Auto-parts suppliers may still look like better investments than their Big Three customers these days, but that doesn't necessarily mean it's time to buy all of them.

Delphi ( DPH) is one example. Although the company has demonstrated tremendous progress on restructuring relatively high-cost operations and diversifying its sales base, its fate is still heavily tied to General Motors ( GM), which accounts for roughly 60% of Delphi's total sales. And as GM wrestles with market-share losses and historically high levels of inventory, the outlook for GM's production, and consequently Delphi's GM sales, is not encouraging.

With the stock down close to 6% so far this year, slightly worse than the 5% decline in the Dow Jones Auto Parts supplier index, many of the company's potential near-term challenges are already reflected in the stock price. On a valuation basis, however, the stock is not very tempting.

Although shares trade at an enterprise value-to-EBITDA ratio of 4.5, less than its peer group average of just over 5, the stock should trade at a discount due to its reliance on GM, its leveraged balance sheet (long-term debt to capital ratio of about 50%) and pension obligations (a roughly $4 billion unfunded liability at the end of last year). With its P/E ratio of 11.7 times this year's consensus earnings estimate of 82 cents per share, Delphi is right in line with the auto-parts supplier average of 11.5.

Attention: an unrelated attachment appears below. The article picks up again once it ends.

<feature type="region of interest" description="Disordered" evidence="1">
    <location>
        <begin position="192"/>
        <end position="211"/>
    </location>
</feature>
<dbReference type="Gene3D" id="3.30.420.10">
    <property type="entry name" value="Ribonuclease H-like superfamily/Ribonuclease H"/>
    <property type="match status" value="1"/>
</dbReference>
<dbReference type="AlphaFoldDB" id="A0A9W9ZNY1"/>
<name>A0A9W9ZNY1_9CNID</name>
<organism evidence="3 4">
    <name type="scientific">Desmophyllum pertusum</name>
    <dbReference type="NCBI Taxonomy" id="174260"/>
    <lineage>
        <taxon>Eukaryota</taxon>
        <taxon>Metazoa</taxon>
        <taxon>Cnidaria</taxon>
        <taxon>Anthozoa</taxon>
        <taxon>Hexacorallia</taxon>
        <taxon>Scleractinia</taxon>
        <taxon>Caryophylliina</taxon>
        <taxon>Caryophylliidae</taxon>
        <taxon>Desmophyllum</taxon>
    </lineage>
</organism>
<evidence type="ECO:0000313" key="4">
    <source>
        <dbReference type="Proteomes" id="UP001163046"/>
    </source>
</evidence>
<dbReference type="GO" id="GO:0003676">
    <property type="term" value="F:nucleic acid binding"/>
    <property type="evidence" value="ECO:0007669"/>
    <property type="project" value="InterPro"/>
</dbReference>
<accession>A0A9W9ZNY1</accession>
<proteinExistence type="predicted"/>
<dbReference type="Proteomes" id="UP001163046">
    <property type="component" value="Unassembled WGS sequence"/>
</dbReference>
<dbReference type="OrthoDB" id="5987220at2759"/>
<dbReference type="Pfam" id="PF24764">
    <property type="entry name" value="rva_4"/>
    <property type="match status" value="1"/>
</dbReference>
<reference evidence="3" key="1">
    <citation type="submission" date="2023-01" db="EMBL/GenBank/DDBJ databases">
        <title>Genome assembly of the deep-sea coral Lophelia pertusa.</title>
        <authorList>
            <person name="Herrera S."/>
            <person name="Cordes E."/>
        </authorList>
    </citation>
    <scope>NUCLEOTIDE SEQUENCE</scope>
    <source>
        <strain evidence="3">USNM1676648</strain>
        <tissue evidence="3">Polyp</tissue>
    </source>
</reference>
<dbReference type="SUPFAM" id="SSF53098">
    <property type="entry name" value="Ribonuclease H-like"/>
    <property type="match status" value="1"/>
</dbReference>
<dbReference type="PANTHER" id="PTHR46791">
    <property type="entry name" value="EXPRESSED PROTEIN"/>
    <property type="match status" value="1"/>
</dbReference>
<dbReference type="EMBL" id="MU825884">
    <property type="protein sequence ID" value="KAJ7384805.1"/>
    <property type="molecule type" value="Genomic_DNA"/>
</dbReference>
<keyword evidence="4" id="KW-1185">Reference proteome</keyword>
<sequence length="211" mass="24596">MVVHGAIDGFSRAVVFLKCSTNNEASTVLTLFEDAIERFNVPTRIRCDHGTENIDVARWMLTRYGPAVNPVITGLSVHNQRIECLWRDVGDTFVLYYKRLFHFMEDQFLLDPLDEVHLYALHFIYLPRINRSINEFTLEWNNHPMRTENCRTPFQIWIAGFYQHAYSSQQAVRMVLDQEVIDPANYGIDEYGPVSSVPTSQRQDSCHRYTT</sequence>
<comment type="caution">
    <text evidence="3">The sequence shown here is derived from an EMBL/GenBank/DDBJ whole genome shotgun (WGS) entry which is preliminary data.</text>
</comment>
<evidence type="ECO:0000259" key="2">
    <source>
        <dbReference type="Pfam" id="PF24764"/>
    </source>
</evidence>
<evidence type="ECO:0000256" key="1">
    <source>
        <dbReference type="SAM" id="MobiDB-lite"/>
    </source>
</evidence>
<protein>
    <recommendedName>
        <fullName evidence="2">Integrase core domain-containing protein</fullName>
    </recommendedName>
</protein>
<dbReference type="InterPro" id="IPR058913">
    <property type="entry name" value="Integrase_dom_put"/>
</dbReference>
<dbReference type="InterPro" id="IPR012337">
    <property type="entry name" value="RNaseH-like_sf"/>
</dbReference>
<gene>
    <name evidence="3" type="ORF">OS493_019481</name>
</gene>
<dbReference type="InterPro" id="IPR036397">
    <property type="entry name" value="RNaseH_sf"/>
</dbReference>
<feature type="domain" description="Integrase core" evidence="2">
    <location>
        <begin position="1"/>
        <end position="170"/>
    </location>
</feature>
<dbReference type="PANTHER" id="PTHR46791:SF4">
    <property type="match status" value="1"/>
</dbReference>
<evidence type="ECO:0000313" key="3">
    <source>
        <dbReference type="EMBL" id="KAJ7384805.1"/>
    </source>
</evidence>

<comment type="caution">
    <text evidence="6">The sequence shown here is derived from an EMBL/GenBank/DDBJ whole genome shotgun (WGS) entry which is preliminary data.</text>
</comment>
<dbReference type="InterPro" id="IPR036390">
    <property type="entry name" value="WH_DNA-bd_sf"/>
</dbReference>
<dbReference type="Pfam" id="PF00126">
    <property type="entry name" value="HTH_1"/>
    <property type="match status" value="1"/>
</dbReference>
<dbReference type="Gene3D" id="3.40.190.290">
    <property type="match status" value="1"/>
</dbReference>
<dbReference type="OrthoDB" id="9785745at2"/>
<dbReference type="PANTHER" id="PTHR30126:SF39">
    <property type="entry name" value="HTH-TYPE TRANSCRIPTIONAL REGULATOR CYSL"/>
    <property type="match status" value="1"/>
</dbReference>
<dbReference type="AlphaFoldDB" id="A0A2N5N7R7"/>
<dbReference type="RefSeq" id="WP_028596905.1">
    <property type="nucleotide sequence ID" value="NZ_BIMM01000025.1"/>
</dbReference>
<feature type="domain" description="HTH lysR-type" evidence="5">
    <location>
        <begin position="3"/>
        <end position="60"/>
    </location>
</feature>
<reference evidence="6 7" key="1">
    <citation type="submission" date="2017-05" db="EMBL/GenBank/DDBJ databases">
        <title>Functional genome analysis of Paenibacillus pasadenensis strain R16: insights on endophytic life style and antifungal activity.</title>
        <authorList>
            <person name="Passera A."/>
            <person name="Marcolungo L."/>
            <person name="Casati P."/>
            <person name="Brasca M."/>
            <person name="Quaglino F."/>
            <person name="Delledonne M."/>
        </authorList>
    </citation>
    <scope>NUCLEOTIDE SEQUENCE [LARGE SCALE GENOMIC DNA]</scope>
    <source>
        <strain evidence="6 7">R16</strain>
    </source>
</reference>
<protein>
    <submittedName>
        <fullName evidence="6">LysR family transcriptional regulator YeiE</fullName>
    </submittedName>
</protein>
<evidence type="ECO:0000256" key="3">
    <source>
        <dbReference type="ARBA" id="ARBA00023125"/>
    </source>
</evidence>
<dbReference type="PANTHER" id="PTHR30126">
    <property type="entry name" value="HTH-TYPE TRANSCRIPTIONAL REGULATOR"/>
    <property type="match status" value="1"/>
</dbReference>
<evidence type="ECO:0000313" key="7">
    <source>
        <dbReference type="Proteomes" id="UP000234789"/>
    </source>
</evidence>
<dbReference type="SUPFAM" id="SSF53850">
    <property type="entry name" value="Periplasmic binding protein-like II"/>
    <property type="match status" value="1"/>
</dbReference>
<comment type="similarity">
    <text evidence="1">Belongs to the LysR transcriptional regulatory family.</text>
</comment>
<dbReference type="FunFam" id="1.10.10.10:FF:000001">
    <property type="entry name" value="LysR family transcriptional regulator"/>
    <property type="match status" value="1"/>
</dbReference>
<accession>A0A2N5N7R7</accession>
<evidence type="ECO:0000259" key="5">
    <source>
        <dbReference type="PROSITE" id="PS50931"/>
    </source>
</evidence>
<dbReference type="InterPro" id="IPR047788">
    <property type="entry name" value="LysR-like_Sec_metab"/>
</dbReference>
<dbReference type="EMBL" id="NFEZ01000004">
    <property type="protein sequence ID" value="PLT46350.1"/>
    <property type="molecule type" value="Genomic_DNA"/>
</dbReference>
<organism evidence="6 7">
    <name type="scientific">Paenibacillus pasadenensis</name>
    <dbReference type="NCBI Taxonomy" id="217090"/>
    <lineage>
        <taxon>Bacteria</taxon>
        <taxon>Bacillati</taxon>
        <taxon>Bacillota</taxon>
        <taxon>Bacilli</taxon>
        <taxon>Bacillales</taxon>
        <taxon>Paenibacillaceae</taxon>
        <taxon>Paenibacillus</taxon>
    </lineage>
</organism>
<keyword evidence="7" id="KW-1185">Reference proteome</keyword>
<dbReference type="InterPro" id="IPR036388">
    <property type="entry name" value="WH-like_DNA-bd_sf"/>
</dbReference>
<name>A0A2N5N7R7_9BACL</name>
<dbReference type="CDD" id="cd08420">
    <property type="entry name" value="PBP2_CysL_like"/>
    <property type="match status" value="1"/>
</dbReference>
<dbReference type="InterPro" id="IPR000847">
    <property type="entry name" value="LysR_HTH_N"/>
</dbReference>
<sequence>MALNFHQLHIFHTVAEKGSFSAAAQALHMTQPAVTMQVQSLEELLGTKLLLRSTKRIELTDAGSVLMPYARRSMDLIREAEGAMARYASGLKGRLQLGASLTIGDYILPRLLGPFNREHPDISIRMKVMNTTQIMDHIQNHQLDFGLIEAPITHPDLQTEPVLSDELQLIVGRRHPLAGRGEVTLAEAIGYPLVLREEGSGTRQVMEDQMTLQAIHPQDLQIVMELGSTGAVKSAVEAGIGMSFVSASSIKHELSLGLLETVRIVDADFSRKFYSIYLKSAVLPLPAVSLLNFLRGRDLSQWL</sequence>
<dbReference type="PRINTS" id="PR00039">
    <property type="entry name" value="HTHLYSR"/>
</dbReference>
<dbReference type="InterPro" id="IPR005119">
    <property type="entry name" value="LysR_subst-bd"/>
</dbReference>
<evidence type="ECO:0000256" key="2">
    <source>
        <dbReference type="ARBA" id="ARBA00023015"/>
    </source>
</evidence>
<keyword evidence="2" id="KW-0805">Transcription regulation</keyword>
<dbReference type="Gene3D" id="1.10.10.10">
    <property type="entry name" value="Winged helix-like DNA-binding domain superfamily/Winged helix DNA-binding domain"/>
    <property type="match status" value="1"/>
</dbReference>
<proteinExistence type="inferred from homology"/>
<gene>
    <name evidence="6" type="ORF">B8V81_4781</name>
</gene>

Down the Road

That's not to say Delphi isn't worth watching. Indeed, the second quarter pointed to encouraging progress the company has achieved on a number of fronts that could make the stock interesting a year or two from now. For instance, growth in Delphi's non-GM business continues to be quite strong, surpassing most analysts' expectations. Revenue from non-GM customers jumped 20%, excluding the impact of foreign exchange, and it accounted for a record high level of 45% of total sales.

Delphi is also an interesting way to play growth in China, where the company has 10 manufacturing facilities. Delphi generates roughly $1 billion in sales in China, which are growing in the 25% to 30% range. However, profit margins are in the double digits (compared with 3% for the company as a whole), suggesting that even though China sales are just 3% of the company's total, China profits could be as much as 25%.

If you liked this article you might like

Take Cover With General Dynamics

Take Cover With General Dynamics

Textron Soars on Cessna Wings

Textron Soars on Cessna Wings

Dow Chemical Approaching Its Peak

Dow Chemical Approaching Its Peak

J.C. Penney Has More Gains in Store

J.C. Penney Has More Gains in Store

ITW Comes to Party Early, Stays Late

ITW Comes to Party Early, Stays Late